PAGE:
In this paper we discuss the role of new technologies, and computers in particular, in lives of families in Australia. We report on part of a project that provided children families with computers and connection to the Internet. There is an increasing awareness that living in the 21st century involves using and interacting with a range of new technologies, also referred to as information and communications technologies (ICT). However, for many children and their families this is not possible because they do not have the capacity to purchase them. The Tech Packs Project (The Smith Family, 2007) grew out of the Computer for Every Child Project which was an attempt to start to bridge the ‘digital divide’ by providing computers so that a group of families in the targeted locations of large metropolitan cities could participate in the Information Age. The families involved were those whose personal resources did not afford them the opportunity to purchase new technologies, especially computers We surveyed the families members to determine the extent of their use of any technologies before and after receiving the computer and initiated focus groups to find out the ways in which having a computer created contexts for them to become more proficient in the use of ICT In this paper we will present the findings from both the survey and focus group data that we have collected. Copyright © 2010 International Federation for Information Processing.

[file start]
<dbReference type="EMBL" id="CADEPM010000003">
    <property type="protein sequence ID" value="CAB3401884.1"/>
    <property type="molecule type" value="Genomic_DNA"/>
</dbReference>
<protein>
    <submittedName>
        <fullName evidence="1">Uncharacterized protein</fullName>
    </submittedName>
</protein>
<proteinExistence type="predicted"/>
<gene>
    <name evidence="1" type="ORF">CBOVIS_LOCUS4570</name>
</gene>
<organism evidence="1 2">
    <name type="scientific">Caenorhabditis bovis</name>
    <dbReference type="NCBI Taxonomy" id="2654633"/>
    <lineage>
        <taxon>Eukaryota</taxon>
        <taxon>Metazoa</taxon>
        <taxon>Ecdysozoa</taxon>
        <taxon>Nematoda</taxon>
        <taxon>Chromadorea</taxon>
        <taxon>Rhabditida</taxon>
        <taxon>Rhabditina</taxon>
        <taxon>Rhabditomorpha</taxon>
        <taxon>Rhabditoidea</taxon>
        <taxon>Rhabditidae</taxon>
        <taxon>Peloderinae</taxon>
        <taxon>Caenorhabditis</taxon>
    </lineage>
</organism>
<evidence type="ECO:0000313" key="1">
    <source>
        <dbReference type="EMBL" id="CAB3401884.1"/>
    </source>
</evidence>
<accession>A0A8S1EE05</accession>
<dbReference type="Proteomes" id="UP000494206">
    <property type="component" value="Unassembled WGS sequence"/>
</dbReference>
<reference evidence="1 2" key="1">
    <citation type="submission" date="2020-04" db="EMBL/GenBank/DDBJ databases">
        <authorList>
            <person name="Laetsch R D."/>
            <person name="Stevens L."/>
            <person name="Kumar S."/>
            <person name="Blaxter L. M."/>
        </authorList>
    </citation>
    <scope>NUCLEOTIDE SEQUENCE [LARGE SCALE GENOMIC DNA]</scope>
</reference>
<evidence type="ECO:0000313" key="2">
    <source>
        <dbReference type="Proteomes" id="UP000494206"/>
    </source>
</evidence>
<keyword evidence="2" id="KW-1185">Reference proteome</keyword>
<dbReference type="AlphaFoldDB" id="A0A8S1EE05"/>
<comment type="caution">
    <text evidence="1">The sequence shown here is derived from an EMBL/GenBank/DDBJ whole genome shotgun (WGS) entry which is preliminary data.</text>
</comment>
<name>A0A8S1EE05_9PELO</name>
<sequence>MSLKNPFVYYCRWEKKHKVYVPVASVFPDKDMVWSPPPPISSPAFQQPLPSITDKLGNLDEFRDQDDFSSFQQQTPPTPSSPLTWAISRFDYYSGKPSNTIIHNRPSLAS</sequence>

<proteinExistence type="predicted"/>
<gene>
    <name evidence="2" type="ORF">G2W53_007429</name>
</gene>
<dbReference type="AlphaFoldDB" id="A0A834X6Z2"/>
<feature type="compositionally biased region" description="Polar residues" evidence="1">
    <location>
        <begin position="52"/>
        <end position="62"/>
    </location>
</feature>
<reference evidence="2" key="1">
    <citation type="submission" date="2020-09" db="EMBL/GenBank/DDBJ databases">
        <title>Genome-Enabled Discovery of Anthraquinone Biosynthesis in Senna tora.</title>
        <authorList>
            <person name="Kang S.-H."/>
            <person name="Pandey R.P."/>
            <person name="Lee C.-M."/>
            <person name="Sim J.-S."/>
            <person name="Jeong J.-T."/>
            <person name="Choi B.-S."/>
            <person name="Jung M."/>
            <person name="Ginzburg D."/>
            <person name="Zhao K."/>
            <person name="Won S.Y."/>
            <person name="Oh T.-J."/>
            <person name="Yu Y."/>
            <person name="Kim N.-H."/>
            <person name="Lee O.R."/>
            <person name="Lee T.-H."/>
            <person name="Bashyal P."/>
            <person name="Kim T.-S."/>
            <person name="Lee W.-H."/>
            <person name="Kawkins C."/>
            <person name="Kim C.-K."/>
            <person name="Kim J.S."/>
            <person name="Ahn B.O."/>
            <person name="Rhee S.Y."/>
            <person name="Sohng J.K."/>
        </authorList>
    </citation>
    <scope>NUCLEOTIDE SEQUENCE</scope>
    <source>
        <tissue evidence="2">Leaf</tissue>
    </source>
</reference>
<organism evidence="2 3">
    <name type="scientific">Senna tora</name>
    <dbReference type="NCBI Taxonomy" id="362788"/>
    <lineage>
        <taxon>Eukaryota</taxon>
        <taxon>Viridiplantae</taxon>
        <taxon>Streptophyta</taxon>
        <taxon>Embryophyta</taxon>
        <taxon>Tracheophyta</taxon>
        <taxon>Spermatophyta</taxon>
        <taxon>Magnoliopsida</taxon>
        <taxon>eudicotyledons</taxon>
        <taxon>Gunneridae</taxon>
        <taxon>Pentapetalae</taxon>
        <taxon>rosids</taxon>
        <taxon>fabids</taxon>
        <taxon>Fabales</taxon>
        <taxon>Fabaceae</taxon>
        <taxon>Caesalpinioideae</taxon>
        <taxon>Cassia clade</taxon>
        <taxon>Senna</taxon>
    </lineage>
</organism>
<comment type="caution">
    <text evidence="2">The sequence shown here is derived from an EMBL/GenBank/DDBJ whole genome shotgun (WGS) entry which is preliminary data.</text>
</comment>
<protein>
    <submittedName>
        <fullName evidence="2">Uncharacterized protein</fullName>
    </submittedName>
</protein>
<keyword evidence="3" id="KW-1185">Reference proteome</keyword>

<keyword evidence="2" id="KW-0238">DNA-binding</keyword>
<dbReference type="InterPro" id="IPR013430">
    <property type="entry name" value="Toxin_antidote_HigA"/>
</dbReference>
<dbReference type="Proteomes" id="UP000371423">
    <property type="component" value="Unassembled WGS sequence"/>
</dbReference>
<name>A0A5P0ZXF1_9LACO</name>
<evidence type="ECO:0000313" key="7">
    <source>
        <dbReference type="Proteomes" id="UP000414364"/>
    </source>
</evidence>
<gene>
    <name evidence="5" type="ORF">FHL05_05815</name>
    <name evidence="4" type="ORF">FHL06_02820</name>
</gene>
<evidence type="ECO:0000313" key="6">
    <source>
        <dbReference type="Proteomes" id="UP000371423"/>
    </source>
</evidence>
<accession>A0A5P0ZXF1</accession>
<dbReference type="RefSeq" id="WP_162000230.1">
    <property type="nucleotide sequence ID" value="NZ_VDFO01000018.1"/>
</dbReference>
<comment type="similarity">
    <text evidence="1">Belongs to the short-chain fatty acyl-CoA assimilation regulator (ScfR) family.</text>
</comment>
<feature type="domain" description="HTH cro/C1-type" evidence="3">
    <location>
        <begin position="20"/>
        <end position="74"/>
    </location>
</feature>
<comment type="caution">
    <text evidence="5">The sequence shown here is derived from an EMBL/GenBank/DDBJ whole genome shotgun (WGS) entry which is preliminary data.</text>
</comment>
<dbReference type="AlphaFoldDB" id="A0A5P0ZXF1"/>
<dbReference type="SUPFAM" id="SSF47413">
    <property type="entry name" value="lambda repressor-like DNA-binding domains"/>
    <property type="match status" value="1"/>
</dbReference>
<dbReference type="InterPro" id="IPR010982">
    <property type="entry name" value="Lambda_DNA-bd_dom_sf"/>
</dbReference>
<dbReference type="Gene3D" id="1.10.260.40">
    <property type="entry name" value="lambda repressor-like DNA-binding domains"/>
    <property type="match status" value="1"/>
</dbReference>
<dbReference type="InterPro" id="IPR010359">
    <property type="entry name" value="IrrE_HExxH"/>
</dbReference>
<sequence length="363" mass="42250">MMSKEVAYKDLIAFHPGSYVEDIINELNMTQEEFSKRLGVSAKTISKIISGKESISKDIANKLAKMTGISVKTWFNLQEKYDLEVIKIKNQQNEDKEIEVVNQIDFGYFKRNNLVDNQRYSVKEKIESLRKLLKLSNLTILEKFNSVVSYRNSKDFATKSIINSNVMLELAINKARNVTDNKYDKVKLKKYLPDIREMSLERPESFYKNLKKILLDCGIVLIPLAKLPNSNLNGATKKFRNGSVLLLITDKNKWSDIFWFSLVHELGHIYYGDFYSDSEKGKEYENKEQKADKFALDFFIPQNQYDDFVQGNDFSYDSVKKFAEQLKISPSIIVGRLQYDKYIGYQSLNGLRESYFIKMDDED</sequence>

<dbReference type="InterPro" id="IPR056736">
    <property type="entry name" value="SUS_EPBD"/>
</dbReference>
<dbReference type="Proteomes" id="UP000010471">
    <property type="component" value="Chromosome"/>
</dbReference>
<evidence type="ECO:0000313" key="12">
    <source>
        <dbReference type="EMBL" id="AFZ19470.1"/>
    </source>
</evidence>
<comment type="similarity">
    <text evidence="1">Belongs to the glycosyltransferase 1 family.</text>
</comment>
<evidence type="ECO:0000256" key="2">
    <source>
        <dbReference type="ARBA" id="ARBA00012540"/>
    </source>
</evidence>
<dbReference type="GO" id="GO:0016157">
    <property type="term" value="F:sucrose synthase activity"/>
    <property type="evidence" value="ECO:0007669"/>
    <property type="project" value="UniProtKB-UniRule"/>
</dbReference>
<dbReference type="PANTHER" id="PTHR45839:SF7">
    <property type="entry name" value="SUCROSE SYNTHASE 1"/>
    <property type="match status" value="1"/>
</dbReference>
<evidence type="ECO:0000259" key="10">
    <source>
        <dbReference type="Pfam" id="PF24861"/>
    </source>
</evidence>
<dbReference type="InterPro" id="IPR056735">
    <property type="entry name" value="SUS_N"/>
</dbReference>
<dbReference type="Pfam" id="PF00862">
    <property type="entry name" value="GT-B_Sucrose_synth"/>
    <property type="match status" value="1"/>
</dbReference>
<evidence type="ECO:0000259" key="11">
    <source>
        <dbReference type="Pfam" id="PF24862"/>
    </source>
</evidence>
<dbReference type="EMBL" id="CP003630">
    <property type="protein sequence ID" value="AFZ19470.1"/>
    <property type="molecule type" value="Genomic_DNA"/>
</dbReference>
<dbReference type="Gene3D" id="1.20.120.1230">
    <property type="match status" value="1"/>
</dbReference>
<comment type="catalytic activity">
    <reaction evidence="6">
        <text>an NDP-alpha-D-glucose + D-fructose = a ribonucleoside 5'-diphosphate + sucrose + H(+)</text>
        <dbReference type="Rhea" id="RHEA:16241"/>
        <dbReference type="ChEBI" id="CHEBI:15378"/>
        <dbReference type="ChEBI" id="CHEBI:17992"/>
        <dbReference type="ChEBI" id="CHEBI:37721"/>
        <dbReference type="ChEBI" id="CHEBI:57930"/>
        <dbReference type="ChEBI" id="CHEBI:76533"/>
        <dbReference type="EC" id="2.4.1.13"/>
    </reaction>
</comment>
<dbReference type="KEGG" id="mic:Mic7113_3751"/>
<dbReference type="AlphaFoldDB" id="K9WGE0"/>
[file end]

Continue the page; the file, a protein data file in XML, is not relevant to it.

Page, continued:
|Title of host publication||Key competencies in the knowledge society|
|Editors||Nicholas REYNOLDS, Márta TURCSÁNYI-SZABÓ|
|Place of Publication||Germany|
|ISBN (Print)||3642153771, 9783642153778, 364215378X, 9783642153785|
|Publication status||Published - 2010|
CitationYelland, N., Neal, G., & Dakich, E. (2010). Home access: Providing computers to families via a national strategy. In N. Reynolds & M. Turcsányi-Szabó (Eds.), Key competencies in the knowledge society (pp. 440-446). Germany: Springer.
- Home access
- Digital divide
- Computers for learning